Home > Politics > Maaza Mengiste on Meles’s conflicted legacy

Maaza Mengiste on Meles’s conflicted legacy

Maaza Mengiste, the author of the critically acclaimed novel, Beneath the Lion’s Gaze, writes on Meles’ legacy. Writing for the prestigious literary journal Granta, the New York-based Ethiopian novelist lauds the late prime minister for spurring economic growth in the country but raises issues on the omnipresent leader’s record on human rights and freedom of speech. The author in this softly flowing article says Meles has both pushed Ethiopia forward and held her people down. Extracts.
Meles Zenawi is dead. After weeks of speculation, the body of Ethiopia’s Prime Minister has come home from a hospital to be buried in the country he led for nearly twenty years. I sit at my desk in New York City, trying to fathom what this means for the Ethiopian diaspora and for those still at home. As surely as I can go to Ethiopia and see the country’s stunning growth, I am aware of the rapidly shrinking freedoms for both foreign and national press in the country. Eight journalists, including Eskinder Nega, winner of the 2012 PEN Freedom to Write Award, still languish in prison. Meles is dead, I tell myself. I erase his name from the sentence, and imagine his grieving family. My sympathies go to them. But it is the name that adds weight and meaning; it is everything.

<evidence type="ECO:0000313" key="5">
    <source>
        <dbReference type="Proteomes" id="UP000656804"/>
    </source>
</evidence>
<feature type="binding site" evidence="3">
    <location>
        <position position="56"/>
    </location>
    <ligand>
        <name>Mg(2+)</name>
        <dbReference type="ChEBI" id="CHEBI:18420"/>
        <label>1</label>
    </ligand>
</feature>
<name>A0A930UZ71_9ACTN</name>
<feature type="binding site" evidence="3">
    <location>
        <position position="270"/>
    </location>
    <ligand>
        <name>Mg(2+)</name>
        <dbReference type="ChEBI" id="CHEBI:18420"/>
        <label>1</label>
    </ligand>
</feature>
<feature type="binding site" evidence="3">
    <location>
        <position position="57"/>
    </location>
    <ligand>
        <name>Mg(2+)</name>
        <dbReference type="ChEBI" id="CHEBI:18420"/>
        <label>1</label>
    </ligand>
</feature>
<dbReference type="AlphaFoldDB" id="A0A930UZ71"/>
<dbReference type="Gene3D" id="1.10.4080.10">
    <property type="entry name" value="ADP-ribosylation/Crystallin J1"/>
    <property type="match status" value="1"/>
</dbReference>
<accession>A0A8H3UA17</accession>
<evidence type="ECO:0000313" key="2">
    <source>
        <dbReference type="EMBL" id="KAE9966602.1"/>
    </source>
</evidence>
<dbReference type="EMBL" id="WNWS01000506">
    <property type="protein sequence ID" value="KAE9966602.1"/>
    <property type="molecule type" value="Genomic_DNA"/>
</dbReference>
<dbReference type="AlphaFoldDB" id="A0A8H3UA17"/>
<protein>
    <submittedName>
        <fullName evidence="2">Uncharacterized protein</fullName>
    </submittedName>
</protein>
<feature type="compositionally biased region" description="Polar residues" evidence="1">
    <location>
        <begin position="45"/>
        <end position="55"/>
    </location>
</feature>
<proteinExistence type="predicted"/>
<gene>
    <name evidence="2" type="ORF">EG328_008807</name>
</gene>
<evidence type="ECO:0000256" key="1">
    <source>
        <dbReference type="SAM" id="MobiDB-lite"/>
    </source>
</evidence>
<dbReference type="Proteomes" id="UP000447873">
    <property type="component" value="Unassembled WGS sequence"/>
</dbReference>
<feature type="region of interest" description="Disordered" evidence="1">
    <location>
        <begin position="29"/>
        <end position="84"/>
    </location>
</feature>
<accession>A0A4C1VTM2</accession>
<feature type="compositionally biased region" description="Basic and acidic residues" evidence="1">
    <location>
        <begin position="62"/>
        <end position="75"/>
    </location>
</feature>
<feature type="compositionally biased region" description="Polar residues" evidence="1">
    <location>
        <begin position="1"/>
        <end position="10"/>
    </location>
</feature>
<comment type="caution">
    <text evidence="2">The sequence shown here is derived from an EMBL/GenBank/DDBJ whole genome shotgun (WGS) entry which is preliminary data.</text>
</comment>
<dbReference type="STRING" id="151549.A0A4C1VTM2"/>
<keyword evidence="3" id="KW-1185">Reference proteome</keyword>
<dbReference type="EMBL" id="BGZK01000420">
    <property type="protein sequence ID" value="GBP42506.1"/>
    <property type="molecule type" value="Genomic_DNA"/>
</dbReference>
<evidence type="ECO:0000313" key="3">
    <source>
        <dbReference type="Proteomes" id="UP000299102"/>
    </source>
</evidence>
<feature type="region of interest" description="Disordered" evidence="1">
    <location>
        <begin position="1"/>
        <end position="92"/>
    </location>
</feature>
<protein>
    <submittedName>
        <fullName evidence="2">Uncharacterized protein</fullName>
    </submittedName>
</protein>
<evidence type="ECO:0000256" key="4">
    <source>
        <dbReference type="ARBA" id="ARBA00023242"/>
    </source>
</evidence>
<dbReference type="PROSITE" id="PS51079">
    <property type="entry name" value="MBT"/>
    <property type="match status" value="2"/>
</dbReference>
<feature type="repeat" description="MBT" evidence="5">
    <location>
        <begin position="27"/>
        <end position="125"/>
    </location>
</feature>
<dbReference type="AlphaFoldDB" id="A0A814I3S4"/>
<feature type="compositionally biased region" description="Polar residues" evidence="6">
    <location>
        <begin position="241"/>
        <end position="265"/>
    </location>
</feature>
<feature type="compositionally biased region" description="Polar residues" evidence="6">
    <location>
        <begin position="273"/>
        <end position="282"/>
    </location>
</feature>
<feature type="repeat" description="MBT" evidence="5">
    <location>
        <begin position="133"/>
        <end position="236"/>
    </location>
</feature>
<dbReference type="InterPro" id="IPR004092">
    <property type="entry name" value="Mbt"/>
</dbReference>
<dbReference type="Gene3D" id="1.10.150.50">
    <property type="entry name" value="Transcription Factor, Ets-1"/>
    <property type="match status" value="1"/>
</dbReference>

Meles Zenawi’s legacy is as complicated as the life he chose to live, under a name (Meles) that he took from a fallen comrade during his days as a guerrilla fighter. The fact is that under Prime Minister Meles Zenawi, Ethiopia witnessed unprecedented growth and became one of the stabilizing forces in the Horn of Africa. He worked to eradicate poverty and for seven years, nearly sixty per cent of the country’s total expenditures went to sectors that could help alleviate the problem. He has both pushed Ethiopia forward and held her people down. I suspect I am not alone in teetering between these two sides. But I’m bothered by this vacillation, by the necessity of thinking that one right can negate another.
Click here to read the full article.

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